• But while fighting is fairly common at the World Cup, the Canadian combatant is a little unusual. It’s Mario Lemieux, who only had a half-dozen fights in his NHL career (not counting that one against Kerry Fraser). Oddly, pretty much of all of them seemed to come against the Washington Capitals.
• And here’s where guest analyst Jeremy Roenick has decided to weigh in. “And you say there’s not rivalries in hockey! Holy cow!” Wait, what? Who says there’s no rivalries in hockey? That is literally the only thing that nobody in the United States criticizes hockey about.
• Seriously, J.R., we love you, but you can’t just make a mundane observation and then claim everyone disagrees with you. “And you say there’s no tall people in basketball!” No, actually we didn’t say that, stop yelling at us.
• Lemieux eventually backs off after Konowalchuk explains that the Capitals traded him to Colorado a few months ago. And yes, the mustard-yellow jerseys all had “Canada” on the back. Probably because the players refused to have their names on them. Let’s never speak of them again.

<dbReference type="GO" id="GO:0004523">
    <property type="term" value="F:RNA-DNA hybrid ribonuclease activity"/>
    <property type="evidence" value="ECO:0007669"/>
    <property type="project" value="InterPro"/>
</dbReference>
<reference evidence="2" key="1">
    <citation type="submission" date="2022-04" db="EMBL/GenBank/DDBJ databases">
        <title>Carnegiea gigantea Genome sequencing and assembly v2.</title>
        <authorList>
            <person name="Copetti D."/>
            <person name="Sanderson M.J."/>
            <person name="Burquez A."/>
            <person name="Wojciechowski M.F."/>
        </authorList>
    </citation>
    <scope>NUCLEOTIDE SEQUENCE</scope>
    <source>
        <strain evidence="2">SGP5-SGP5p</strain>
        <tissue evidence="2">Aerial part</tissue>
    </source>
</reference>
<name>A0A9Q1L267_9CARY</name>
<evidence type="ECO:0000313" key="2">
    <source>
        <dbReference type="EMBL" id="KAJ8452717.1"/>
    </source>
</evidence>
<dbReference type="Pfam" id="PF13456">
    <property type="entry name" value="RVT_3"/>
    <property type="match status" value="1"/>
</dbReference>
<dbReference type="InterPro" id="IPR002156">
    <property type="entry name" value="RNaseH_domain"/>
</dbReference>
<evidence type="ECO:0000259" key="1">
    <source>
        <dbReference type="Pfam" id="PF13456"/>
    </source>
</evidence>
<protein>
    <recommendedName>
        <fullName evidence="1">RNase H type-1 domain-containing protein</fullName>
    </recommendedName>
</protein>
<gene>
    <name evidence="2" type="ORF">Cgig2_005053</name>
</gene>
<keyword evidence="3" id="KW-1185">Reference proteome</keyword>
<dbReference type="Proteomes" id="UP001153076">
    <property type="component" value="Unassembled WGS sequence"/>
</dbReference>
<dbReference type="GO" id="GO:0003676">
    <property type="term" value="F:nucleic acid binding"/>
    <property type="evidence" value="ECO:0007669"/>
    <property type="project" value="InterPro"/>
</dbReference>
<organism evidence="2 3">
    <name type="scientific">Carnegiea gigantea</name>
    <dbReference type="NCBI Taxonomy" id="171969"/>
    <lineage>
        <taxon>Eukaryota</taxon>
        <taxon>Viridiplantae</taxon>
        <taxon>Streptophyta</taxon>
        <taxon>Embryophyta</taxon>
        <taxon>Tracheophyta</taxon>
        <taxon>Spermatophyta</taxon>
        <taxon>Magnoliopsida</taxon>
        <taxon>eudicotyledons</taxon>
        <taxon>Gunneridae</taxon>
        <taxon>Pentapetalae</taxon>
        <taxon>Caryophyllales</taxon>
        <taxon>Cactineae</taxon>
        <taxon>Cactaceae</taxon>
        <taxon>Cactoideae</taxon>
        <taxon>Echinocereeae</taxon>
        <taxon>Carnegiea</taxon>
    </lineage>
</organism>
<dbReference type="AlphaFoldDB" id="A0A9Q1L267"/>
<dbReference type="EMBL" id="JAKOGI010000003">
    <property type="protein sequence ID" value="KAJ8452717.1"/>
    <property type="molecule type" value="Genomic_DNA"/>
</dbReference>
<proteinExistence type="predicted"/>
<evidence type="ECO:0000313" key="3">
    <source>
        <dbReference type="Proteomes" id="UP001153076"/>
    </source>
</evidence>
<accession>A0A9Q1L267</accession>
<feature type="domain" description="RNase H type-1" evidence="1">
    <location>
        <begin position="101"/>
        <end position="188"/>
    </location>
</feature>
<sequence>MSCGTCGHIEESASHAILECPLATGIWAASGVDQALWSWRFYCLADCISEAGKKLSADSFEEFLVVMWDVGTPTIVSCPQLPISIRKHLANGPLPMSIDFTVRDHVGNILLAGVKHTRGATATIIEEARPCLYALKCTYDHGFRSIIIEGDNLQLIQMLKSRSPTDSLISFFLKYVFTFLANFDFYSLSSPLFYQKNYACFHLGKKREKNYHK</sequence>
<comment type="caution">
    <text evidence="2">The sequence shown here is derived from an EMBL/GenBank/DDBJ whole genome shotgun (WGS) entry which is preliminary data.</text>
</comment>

• And now it’s time for an underrated hockey scrum moment — the fight that breaks out off to the side that nobody notices right away. In this case it’s Scott Niedermayer and Jeff Halpern, who have been punching each other by the boards while everyone paid attention to Mario. That has to be frustrating. You’re getting punched in the face in front of 20,000 people and nobody even cares. It’s basically every Twitter flame war ever, except in real life.
• We’re told that U.S. coach Ron Wilson is yelling, “You got to be kidding!” either because of the penalty calls or because he just saw into the future and realized how his next NHL coaching job is going to go.
• By the way, can we just point out that this was an international best-on-best tournament and Steve Konowalchuk and Jeff Halpern both made Team USA? And this was less than 10 years ago. Remember that before you get all lippy about being a hockey superpower today, America.
• On the replay, it looks like Brodeur kind of maybe sort of may have grabbed Konowalchuk’s jersey a little bit. It’s hard to tell. Our view is obscured by Brodeur blatantly grabbing Konowalchuk’s jersey.
• “And Konowalchuk just picked up a deuce.” Ew. That seems like a good place to end.
Canada went on to win this game and the tournament, which nobody remembers because they wound up playing Finland in the final. The U.S. lost to the Czechs in the bronze-medal game. Shortly after the tournament ended, the NHL’s CBA expired and the lockout that wiped out the season began.
Let that be a lesson to you, USA: When you get feisty with Canada, the whole sport gets put in a timeout. Let’s not do anything today that we’re all going to regret.